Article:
"I like the notion for what the character stood for when Steve Rogers wore the mantle: strength and integrity," he says. "When the identity of The U.S. Agent was taken over by John Walker, I felt sort of cheated, as this character clearly was an opposite to the goodness of Steve Rogers. He was crude and prone to violence with an indifferent 'whatever' kind of attitude. I knew we had to have this character as a contrast to Steve, but I didn't like the guy. I would have liked to delve a little more into John Walker's background to flesh out the character more."

When he took over art duties for Morgan on Captain America #338, Kieron Dwyer was another fresh face at the Marvel offices. Like Morgan, Dwyer says that even though he was green, Gruenwald welcomed his input — and that his input helped make U.S. Agent a more twisted villain.

"He was super encouraging and supportive and always responded well to what I brought to the book, both artistically and in terms of my ideas," Dwyer tells SYFY WIRE, remembering his time working with Gruenwald. "I think once I started bringing in the more psychotic, dark energy to John Walker, it influenced how far around the bend Mark was willing to go with the character."

Dwyer explains that the character — and the entire story arc — came about because Gruenwald wanted to clarify to the public "what Captain America really means, what it takes to be Cap."

"Steve Rogers isn't Captain America because he wears the uniform," Dwyer says. "[You see that] when Walker — who is without any of the character or temperament — takes the job. Yet here he is, serving as an American icon because the government thinks they can install any old person with muscles."

In The Falcon and the Winter Soldier, actor Wyatt Russell will be playing the replacement American icon, and although trailers for the series haven't focused on John Walker all that much, set photos and tie-in merchandise have shown that he will wear the U.S. Agent costume — and presumably play a similar foil to Sam and Bucky.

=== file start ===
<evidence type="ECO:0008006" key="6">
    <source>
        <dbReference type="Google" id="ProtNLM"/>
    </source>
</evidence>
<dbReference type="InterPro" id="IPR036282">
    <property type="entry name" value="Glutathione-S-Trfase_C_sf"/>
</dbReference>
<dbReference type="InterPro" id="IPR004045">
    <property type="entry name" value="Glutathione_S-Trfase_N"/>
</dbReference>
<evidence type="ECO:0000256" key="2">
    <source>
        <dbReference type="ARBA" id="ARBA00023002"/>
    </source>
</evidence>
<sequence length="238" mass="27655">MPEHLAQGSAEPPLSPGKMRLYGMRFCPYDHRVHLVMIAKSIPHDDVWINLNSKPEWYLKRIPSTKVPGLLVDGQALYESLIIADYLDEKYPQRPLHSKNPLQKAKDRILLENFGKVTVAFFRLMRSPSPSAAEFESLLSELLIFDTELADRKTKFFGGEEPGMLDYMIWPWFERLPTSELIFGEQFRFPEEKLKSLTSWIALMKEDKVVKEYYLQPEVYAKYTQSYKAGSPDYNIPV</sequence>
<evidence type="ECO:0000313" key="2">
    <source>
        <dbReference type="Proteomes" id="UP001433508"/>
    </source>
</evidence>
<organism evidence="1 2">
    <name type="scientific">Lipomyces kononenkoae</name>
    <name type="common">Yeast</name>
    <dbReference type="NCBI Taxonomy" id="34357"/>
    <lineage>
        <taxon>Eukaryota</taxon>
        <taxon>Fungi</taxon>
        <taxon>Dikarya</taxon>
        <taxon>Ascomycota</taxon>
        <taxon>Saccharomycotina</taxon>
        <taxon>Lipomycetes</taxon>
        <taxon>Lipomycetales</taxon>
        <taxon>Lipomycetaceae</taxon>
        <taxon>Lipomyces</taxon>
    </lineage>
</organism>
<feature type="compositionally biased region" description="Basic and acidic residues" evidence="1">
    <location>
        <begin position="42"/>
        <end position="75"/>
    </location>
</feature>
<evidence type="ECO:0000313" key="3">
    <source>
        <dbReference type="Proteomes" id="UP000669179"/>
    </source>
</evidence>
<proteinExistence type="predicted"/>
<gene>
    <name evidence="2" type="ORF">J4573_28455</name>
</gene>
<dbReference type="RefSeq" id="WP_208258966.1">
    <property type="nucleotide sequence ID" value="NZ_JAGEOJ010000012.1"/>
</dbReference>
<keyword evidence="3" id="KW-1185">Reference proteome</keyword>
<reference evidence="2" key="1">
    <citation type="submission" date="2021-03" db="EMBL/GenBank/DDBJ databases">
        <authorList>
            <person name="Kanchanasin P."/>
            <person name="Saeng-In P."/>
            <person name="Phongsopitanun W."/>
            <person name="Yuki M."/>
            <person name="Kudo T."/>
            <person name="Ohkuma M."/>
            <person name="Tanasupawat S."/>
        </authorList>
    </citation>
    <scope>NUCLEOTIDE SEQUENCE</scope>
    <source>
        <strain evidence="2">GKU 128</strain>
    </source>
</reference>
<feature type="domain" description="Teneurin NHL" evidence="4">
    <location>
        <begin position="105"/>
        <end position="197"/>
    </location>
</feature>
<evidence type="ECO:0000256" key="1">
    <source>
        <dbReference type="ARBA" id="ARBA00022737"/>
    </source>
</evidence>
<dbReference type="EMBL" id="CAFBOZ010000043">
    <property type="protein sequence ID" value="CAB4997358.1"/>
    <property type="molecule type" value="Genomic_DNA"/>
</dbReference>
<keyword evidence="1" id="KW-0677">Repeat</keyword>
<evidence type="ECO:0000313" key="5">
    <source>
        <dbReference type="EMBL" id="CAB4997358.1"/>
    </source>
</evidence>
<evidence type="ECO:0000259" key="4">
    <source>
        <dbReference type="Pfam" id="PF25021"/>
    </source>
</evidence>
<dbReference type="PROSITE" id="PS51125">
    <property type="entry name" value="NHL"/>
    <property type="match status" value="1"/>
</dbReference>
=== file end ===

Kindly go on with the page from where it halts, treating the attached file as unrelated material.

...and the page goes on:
Dwyer says he's excited for The Falcon and the Winter Soldier, especially if the series digs into the heart of Gruenwald's run. However, he's personally doubtful that Marvel Studios will touch such heavy topics — especially since America has changed in the 30 years since the original story arc, specifically in the past few years.

"Given the state of the country now and the political climate, it would be really interesting to see that explored through the lens of a character with ties to Captain America but who is a direct servant of the U.S. government," Dwyer says, thinking of politicians who encourage unrest "in the name of patriotism and not only seem to suffer no consequences but actually thrive."

Dwyer may be right in thinking that the Disney+ series won't be explicitly political, but U.S. Agent, from the start, has been a political character. When he appears in The Falcon and the Winter Soldier, we'll see what the MCU thinks about its version of patriotism — and what that means in the real world three decades since John Walker first embodied all of Captain America's contradictions.